Friday, January 7, 2011
Call for Papers: Seventeenth CLaSF Workshop Competition Law, Private Enforcement, Access to Justice and Consumer Redress
Posted by D. Daniel Sokol
Seventeenth CLaSF Workshop
Competition Law, Private Enforcement, Access to Justice and Consumer Redress
Glasgow, Thursday 7 April 2011
Strathclyde University, Graham Hills Building, 50 George Street, Glasgow,
Call for Papers
The Competition Law Scholars Forum (CLaSF) will be running a workshop on Thursday April 7th 2011. The subject of the workshop will be the broad theme of:-Competition Law, private enforcement, access to justice and consumer redress.
The historical primacy of administrative enforcement in Europe is in stark contrast with US competition law ('antitrust law') where private enforcement has become the norm and constitutes the vast majority of antitrust enforcement. The availability of a well-developed system of class actions has ensured that private enforcement is extremely effective and can result in end-consumers being compensated for their losses. The US system emphasises the importance of consumer rights, and the greater possibility of substantial damages awards also enhances the potential deterrent impact of the antitrust laws. The EU is trying to facilitate private enforcement and the Commission White Paper of April 2008 made a number of interesting proposals to facilitate and harmonise competition litigation across the EU. Reform of the UK system was also proposed by the OFT in its 2007 Recommendations, which have not as yet been implemented. Both sets of proposals in particular consider ways of facilitating consumer redress. This is a vitally important period for this broad topic to be revisited, as private enforcement is viewed by the competition authorities as a key element of a more competitive UK and European economy and furthermore ties in with current debates about access to justice, particularly for consumers.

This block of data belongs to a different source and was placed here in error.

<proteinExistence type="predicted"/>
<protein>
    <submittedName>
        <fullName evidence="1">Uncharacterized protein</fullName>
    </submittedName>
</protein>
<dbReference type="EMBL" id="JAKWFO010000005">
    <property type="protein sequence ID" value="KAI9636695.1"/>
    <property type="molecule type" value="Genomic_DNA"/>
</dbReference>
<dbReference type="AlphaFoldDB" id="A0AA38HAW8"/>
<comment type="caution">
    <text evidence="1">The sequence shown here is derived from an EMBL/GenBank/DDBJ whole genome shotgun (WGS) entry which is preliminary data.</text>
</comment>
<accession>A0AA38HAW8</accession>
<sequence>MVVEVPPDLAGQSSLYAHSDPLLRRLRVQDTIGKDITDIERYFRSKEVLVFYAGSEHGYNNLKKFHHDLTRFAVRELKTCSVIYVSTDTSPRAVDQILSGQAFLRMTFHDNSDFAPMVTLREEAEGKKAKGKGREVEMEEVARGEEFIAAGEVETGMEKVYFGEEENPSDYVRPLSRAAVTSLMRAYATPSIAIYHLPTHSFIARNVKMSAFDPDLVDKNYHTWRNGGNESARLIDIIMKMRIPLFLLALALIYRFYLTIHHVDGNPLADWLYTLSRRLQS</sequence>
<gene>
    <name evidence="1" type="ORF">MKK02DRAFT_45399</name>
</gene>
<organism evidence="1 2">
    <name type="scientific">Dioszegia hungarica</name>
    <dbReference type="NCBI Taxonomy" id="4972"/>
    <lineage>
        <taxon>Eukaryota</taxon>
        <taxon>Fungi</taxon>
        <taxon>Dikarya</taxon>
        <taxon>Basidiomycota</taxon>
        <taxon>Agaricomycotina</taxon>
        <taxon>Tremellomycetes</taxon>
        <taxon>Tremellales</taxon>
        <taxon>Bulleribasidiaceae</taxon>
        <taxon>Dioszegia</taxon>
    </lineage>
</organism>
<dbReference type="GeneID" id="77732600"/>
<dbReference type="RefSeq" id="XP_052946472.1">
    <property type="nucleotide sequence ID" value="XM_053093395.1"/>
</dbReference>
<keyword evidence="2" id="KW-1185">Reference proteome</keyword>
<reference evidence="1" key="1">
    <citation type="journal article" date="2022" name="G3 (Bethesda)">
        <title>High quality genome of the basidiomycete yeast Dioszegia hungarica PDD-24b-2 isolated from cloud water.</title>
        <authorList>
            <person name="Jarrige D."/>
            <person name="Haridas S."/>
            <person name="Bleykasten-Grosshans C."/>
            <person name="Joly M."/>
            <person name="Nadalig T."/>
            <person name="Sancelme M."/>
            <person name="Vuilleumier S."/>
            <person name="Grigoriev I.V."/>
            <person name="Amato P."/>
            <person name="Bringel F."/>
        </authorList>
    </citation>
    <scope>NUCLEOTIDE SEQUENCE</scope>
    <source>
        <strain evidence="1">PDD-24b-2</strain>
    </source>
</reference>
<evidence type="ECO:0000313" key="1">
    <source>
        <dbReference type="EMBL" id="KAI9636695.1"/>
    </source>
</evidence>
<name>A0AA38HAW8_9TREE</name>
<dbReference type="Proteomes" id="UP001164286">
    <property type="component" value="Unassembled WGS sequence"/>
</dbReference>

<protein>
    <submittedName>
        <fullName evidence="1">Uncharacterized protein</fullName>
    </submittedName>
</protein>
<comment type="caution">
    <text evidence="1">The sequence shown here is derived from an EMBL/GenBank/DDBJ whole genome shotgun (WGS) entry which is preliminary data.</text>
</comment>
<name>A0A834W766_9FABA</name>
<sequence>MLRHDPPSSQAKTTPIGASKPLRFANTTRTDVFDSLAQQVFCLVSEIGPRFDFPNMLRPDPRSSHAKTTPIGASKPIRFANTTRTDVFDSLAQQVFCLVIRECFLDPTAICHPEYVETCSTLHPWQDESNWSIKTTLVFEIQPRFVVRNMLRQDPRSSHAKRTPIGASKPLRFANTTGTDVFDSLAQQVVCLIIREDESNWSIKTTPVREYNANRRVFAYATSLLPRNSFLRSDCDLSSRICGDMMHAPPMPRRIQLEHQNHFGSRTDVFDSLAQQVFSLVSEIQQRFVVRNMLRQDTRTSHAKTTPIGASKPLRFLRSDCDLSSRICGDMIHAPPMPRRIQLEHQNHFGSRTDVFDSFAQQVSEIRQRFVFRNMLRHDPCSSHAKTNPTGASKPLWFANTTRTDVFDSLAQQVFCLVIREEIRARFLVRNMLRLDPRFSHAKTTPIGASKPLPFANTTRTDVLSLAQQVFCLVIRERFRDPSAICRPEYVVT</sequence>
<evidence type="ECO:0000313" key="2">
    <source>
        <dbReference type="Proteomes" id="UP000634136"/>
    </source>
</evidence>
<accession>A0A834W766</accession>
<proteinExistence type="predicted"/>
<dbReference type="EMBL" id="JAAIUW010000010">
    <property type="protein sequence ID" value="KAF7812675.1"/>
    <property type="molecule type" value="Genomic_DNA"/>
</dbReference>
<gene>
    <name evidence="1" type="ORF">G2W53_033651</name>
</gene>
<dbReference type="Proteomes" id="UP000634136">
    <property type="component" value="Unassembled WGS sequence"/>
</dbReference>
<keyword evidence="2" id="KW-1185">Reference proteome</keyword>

Papers are invited from scholars, regulators and practitioners on any of these issues or other topics which fall generally within the broad theme of ‘Competition Law, private enforcement, access to justice and consumer redress’
Any person interested in presenting a paper at the workshop is asked to contact the Vice-Chair of CLaSF, Professor Barry Rodger at firstname.lastname@example.org. An abstract is required of approximately 500-1000 words, to be submitted by no later than Monday January 31, 2011, and decisions on successful submissions will be taken by Feb 7, 2011. Submission of presentation/draft paper is also required a week prior to the workshop.
Papers presented at the workshop can be submitted to the Competition Law Review editorial board with a view to being published in the Review. Note that the Review is a fully refereed scholarly law journal: Submission does not guarantee publication.